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Author Topic: Question for Jack flesher  (Read 2452 times)
Jack Flesher
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« on: September 08, 2005, 02:17:42 AM »
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Hi Bernard:

Yes, I use my 1Ds2 on a view camera.  (A more complete thread on the gear I use can be found here: http://www.outbackphoto.com/tforum/viewtop...hp?TopicID=1481 )

Focusing can be a bit daunting at first.  View lenses are slow, and the images they render are notoriously dark relative to the fast DSLR glass you are used to looking through.  I shot with a view camera for several years, so I am used to focusing on a groundglass.  Fortunately, the DSLR viewfinder is not much different than using a low power loupe on the view camera.  My best advice is simply to practice, and with time you'll get the hang of it.  Here are a few tips that should help...

1) It is CRITCIAL that your DSLR eyepiece diopter is set properly.  To do this, use AF with a fast lens and focus on something in good light with detail about 20 feet away.  Now adjust your diopter until the subject you focused on in the viewfinder appears crisp.  Mark that setting and be sure it is set there whenever using the DSLR on the view camera.

2) As you focus your view camera, pick the most critical elements of your image to focus on, prefereably using an edge or high-contrast detail on same.  As you rock the focus back and forth,  you will see the image fall out of focus in both directions after a given amount of movement on your view camera focus knob.  Note by feel about where these limits are, and position the knob on the mid-point between them -- you are now in focus even though you aren't sure you are.   (Actually, as you develop a feel for this, you ideally want the knob 1/3 of the way from the near point to the far point, but when you are starting out half-way is good enough.)   It's a Zen kind of thing and you will get the hang of it over time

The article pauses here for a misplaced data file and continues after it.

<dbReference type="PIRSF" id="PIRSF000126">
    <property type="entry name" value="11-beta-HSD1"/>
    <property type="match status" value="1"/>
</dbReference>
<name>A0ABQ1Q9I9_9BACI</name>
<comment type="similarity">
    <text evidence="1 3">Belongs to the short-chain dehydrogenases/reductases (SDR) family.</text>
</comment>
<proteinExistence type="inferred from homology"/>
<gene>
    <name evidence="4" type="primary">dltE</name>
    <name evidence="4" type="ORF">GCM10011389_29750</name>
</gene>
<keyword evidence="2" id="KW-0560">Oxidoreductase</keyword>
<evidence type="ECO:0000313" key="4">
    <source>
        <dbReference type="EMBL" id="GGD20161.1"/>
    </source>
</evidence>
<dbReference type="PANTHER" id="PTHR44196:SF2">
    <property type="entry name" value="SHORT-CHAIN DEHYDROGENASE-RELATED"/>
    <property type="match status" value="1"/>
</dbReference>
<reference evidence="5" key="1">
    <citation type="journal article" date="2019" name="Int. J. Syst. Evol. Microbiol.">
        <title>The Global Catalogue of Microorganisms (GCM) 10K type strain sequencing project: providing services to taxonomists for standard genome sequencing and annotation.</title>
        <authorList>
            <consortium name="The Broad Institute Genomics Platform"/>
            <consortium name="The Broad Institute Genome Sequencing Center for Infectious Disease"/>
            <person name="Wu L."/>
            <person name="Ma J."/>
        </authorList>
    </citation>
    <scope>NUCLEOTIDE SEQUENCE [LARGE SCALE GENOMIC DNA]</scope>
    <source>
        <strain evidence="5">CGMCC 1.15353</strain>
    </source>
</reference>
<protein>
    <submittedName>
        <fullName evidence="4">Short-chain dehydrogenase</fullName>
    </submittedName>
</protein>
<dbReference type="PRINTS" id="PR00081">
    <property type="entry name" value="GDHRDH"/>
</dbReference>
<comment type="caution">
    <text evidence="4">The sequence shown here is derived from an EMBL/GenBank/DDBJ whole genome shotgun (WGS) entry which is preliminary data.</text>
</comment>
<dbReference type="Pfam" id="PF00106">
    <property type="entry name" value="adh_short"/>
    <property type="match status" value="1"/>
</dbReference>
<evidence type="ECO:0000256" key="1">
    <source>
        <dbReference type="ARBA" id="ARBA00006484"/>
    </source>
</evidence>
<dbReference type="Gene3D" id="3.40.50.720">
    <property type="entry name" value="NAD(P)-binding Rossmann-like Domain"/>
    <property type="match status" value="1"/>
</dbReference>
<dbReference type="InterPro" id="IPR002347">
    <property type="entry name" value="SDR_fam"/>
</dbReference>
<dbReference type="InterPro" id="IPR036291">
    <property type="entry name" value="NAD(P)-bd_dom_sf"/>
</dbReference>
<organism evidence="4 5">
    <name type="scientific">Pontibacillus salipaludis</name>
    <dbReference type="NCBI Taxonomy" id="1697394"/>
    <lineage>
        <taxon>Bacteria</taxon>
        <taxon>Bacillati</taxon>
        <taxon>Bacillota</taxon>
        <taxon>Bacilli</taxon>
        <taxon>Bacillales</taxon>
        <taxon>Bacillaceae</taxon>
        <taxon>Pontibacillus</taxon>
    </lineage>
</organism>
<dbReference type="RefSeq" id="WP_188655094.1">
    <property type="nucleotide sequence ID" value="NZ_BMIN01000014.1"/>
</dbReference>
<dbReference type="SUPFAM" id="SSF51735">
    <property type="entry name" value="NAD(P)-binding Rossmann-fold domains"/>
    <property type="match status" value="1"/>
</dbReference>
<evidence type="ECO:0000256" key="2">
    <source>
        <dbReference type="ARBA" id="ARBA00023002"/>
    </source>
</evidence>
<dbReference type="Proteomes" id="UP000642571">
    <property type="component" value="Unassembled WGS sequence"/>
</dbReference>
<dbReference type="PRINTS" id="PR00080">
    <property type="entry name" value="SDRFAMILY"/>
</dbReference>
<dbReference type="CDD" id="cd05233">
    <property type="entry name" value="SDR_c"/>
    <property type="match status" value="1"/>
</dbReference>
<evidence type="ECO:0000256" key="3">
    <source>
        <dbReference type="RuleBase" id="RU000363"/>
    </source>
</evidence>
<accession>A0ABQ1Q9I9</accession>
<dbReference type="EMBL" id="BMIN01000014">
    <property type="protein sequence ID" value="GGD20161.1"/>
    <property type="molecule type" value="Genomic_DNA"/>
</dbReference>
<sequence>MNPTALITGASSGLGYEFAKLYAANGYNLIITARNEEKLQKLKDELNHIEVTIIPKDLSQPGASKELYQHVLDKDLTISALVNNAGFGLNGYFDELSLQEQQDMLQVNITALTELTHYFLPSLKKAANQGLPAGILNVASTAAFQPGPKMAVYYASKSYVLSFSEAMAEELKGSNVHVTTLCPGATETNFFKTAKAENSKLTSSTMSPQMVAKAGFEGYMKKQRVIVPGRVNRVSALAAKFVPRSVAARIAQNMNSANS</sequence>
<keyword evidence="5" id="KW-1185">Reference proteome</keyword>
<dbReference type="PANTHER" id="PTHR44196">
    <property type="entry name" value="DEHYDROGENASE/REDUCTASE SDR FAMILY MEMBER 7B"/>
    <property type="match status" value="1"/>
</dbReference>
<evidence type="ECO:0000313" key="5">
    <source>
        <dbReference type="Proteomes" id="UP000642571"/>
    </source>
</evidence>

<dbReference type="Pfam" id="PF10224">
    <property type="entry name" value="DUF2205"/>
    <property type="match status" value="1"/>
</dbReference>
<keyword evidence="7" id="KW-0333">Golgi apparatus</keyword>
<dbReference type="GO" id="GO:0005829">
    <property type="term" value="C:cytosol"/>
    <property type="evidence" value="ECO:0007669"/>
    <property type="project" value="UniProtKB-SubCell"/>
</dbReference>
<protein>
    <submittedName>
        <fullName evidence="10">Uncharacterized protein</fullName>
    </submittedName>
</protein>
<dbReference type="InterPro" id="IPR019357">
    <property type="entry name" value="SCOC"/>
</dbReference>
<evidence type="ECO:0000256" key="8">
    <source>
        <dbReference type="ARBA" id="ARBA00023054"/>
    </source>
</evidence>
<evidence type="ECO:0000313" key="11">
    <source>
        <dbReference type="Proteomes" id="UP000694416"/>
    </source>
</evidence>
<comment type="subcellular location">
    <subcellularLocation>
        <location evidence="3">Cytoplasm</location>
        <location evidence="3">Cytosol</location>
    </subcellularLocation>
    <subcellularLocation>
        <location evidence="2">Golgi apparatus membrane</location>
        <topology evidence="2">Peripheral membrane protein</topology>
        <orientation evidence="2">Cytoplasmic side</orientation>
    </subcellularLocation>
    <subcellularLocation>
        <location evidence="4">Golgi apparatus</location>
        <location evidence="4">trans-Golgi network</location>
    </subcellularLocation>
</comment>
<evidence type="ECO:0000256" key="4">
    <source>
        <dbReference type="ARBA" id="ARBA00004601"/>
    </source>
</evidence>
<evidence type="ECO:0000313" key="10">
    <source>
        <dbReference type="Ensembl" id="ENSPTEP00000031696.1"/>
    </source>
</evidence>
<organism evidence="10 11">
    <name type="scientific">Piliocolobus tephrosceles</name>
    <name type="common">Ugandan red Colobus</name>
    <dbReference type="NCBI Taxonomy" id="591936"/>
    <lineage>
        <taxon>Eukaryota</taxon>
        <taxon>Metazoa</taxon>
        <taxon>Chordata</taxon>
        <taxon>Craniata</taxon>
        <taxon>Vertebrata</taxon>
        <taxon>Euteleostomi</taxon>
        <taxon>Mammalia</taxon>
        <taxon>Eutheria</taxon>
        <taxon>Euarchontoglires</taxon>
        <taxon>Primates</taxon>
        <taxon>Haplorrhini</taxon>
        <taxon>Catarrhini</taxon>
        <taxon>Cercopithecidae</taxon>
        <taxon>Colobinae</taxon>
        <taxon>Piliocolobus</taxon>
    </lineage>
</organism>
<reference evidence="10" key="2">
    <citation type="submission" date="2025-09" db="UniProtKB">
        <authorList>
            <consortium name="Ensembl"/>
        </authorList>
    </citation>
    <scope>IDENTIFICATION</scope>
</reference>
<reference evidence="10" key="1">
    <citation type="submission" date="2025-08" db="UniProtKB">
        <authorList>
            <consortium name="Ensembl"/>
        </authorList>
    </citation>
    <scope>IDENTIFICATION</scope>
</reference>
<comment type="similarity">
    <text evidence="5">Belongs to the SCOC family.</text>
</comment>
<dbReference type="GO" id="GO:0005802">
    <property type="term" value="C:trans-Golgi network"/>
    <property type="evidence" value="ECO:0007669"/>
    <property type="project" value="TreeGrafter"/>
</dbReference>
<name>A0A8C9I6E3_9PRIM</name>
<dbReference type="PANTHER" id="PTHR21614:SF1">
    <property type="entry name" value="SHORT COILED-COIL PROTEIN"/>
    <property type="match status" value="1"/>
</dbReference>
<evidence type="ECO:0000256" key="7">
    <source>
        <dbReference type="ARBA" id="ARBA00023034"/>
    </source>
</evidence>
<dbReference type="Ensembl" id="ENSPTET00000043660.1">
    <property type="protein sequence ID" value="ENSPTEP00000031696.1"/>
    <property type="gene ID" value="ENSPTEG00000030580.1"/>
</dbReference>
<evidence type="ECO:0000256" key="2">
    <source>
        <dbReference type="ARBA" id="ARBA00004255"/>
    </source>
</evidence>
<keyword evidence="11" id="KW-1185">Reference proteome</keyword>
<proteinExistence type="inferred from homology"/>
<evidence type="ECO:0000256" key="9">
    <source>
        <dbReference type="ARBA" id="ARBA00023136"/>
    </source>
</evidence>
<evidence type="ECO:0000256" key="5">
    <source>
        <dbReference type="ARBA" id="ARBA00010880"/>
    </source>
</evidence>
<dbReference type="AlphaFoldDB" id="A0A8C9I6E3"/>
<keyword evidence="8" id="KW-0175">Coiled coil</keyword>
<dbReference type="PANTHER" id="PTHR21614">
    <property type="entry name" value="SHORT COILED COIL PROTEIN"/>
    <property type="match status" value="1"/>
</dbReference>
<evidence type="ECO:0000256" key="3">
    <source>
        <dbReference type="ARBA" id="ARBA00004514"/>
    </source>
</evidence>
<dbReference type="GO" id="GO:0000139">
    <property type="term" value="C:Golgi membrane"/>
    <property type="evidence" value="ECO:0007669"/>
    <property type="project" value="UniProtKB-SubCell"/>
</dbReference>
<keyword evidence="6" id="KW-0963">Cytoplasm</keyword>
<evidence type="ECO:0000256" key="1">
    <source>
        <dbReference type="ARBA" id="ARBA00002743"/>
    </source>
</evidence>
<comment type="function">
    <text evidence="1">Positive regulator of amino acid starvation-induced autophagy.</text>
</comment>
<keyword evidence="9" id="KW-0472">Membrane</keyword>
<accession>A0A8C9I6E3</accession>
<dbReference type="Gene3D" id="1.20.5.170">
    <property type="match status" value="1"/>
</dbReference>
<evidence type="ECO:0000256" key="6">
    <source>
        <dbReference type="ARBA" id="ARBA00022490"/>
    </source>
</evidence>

3) You can also use a focusing aid like the Canon anglefinder C... HOWEVER!  This device has to be properly set to your eyes too, and can be easily moved out of adjustment.  Moreover, to properly adjust it, it must be set AFTER your diopter on your DSLR is properly adjusted.  The big problem I find here is you end up dealing with two devices that can both be off a little and actually end up compounding your focusing error.  For this reason I don't bother with it on the view camera and stick with method 2.  

Hope this helps!
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BernardLanguillier
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« Reply #1 on: September 07, 2005, 01:00:13 AM »
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Jack,

I remember that you told us some time ago that you were doing flat stitching by mounting a DSLR on a 4*5 camera.

I have started to do the same, and find it hard to get critical focus.

If I may ask, what is your experience in this regard?

Thank you in advance,

Best regards,
Bernard
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BernardLanguillier
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« Reply #2 on: September 08, 2005, 03:24:55 AM »
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Very helpful, thank you so much.

I have been trying to do this with a D2x on a Horseman LD with view camera lenses first (Schneider 110 XL f5.6 - quite a luminous lens to start with). I have also been using a view camera for some time now, and the focus is indeed similar.

The difference being that:

- I use a loupe with the view camera,
- it isn't possible to zoom to 100% when using Quickload...

I have just purchased a cheap second hand Mamiya 45f2.8 lens for Mamiya 645 as well as the adapter for the LD, and will try again. I hope that the 45 opening at 2.8, it will be a bit easier to focus it... We'll seen.

Thanks again.

Regards,
Bernard
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